Google this week reported a sharp increase in government data requests for the second half of 2012 compared to the same period a year ago, with the majority of requests coming as a result of a federal law that doesn’t require prior judicial authorization.
Google said 21,389 user data requests were issued for the final six months of 2012 compared to 20,938 for the first half. However, during the same period of 2011, only 18,257 requests were issued, which represents a 17 percent increase.
For the first time, Google included additional detail representing the specific legal processes federal agencies went through to receive user data. A total of 68 percent of data requests came as a result of subpoenas issued under the Electronic Communications Privacy Act. The act, which was first passed in 1986 but has been revised several times since then, allows the government to obtain information without first receiving a judge’s authorization.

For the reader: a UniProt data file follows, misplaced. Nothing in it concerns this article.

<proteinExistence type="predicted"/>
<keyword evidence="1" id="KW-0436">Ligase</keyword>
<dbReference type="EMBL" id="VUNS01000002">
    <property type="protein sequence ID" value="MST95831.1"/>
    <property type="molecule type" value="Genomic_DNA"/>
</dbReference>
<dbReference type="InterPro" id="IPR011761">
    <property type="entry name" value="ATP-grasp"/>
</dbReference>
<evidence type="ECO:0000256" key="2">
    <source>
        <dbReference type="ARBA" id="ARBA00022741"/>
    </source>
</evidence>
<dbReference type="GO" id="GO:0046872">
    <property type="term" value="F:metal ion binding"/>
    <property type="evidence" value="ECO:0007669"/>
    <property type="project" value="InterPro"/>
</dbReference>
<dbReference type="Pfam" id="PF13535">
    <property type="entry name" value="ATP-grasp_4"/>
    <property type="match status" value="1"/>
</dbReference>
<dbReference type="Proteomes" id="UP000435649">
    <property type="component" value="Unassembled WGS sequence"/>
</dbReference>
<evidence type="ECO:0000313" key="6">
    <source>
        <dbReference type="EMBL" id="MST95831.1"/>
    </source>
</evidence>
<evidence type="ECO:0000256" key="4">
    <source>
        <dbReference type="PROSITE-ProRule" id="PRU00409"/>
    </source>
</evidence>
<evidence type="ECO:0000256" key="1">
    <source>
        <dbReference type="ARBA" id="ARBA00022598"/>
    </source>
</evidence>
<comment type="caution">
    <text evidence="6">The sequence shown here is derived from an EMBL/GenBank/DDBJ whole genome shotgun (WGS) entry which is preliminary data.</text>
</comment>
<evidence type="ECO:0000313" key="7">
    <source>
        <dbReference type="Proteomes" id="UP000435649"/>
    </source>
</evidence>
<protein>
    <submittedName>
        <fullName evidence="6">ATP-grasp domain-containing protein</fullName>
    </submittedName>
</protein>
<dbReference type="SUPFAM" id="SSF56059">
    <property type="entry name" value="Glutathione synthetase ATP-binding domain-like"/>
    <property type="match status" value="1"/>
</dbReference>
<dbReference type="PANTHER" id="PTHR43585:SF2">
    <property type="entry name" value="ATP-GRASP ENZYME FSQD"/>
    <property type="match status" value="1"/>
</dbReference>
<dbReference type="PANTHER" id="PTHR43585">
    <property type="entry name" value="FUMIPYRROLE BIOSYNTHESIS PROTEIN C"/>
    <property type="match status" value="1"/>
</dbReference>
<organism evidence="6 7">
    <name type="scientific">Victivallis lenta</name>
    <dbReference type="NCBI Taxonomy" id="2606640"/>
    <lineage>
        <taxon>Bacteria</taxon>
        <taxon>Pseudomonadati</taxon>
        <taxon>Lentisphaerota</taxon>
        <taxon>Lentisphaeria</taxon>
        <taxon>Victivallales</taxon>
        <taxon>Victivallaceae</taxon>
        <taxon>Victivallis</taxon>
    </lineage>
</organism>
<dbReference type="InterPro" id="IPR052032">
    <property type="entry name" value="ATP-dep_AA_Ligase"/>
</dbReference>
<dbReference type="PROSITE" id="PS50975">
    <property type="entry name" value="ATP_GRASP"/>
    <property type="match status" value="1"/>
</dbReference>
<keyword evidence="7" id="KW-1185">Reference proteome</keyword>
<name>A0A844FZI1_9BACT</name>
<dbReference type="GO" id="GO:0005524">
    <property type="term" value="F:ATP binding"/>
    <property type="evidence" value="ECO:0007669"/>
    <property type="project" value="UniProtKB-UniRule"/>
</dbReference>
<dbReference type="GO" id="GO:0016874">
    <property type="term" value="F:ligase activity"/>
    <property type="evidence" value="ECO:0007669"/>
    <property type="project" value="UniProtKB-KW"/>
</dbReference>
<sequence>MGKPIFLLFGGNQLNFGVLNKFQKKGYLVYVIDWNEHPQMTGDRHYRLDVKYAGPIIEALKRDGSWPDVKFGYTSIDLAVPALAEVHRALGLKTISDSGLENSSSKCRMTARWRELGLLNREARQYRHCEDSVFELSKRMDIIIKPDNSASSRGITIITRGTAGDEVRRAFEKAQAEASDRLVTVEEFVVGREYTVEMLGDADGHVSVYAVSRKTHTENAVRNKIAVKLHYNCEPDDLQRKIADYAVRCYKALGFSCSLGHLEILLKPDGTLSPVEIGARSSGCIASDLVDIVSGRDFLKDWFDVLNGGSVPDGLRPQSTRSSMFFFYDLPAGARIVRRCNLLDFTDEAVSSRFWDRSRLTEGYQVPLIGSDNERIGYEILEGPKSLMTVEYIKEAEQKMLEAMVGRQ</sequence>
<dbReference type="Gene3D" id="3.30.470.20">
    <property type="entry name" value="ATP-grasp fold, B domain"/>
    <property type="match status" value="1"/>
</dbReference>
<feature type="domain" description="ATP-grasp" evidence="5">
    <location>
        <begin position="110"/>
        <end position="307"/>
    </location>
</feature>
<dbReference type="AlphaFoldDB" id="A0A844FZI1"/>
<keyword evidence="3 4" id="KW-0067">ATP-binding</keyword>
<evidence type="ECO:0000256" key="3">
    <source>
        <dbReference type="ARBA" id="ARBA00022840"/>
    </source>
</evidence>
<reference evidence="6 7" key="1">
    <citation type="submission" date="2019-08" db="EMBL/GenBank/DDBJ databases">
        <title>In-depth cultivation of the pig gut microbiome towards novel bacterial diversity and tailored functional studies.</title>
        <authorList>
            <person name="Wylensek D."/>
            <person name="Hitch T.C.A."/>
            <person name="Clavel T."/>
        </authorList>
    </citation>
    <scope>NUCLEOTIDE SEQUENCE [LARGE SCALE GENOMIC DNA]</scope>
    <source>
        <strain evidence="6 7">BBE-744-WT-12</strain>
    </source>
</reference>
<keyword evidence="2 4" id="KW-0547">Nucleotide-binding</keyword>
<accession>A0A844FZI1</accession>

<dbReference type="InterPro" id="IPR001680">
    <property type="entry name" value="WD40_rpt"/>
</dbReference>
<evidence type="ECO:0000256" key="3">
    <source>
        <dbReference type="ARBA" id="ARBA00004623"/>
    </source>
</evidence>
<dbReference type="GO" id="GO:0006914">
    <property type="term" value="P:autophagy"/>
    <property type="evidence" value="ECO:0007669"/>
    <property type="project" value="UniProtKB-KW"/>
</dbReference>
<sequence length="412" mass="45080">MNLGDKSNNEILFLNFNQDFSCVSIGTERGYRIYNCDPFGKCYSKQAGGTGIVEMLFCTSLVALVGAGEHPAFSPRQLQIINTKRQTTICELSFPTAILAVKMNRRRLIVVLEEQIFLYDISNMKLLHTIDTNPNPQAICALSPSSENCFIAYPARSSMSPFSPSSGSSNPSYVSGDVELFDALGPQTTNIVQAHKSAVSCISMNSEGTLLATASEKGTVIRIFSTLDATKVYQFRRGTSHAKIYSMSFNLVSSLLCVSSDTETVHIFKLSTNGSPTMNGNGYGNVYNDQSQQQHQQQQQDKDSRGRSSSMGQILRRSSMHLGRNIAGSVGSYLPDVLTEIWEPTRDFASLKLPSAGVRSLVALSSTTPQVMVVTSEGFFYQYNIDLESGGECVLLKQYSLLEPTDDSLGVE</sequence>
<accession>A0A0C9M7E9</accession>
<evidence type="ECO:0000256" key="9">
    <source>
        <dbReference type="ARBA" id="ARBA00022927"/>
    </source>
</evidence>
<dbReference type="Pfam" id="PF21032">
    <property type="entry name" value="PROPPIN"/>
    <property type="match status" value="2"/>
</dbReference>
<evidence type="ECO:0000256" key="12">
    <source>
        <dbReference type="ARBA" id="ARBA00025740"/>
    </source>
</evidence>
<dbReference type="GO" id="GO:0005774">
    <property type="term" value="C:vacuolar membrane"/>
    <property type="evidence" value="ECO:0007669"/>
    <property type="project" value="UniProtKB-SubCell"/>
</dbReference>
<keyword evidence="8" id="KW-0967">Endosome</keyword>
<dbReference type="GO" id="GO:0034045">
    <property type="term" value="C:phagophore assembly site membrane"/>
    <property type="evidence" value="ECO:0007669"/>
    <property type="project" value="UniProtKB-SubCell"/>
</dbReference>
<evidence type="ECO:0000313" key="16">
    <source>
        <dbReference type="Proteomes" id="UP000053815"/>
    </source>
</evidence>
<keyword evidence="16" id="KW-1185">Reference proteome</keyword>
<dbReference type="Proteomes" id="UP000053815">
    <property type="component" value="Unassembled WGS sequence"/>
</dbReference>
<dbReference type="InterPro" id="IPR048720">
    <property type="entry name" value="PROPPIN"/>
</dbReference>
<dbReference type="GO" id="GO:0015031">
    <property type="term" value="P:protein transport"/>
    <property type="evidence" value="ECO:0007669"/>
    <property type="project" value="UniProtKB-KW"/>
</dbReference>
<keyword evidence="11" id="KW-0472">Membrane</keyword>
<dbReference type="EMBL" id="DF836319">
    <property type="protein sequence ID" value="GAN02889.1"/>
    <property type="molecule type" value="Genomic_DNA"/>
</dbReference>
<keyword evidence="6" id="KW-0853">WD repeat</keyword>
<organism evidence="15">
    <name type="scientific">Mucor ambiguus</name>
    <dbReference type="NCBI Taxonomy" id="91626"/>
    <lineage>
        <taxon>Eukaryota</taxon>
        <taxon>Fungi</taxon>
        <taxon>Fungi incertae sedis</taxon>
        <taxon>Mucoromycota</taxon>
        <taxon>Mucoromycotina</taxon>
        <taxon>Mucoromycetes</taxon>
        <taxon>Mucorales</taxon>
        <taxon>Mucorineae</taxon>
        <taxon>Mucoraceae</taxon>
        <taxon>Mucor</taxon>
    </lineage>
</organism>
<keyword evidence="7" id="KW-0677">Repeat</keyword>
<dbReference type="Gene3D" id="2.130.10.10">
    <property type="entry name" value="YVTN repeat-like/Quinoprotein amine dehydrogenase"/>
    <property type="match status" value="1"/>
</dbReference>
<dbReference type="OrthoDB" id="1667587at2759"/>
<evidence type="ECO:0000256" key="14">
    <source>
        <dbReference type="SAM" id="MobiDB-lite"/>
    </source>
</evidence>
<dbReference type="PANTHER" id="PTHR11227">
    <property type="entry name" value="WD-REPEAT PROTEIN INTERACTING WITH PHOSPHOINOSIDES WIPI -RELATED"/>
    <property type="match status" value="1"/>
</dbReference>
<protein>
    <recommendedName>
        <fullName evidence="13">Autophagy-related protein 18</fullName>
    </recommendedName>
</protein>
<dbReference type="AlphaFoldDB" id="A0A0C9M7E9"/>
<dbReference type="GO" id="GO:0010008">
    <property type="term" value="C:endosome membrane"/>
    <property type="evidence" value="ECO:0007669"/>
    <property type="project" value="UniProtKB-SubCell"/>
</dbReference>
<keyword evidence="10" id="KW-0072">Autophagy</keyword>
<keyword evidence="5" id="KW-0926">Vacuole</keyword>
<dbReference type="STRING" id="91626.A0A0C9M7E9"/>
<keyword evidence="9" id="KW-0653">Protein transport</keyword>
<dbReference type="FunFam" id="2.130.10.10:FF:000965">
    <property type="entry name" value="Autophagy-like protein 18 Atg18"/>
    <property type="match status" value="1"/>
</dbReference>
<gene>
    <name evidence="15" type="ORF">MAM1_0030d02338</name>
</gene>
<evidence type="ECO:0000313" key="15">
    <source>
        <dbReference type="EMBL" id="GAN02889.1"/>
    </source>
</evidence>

In addition, Google said 22 percent were the direct result of ECPA search warrants, which are generally issued by judges following a demonstration of probable cause that the information requested is directly related to a crime.
The remaining 10 percent were court orders that were difficult to categorize.
In its report, Google said user data requests overall have increased more than 70 percent since 2009.
did not include information on content removed as a result of government requests, which come for a variety of reasons based on the laws of a particular country or region within a specific country.
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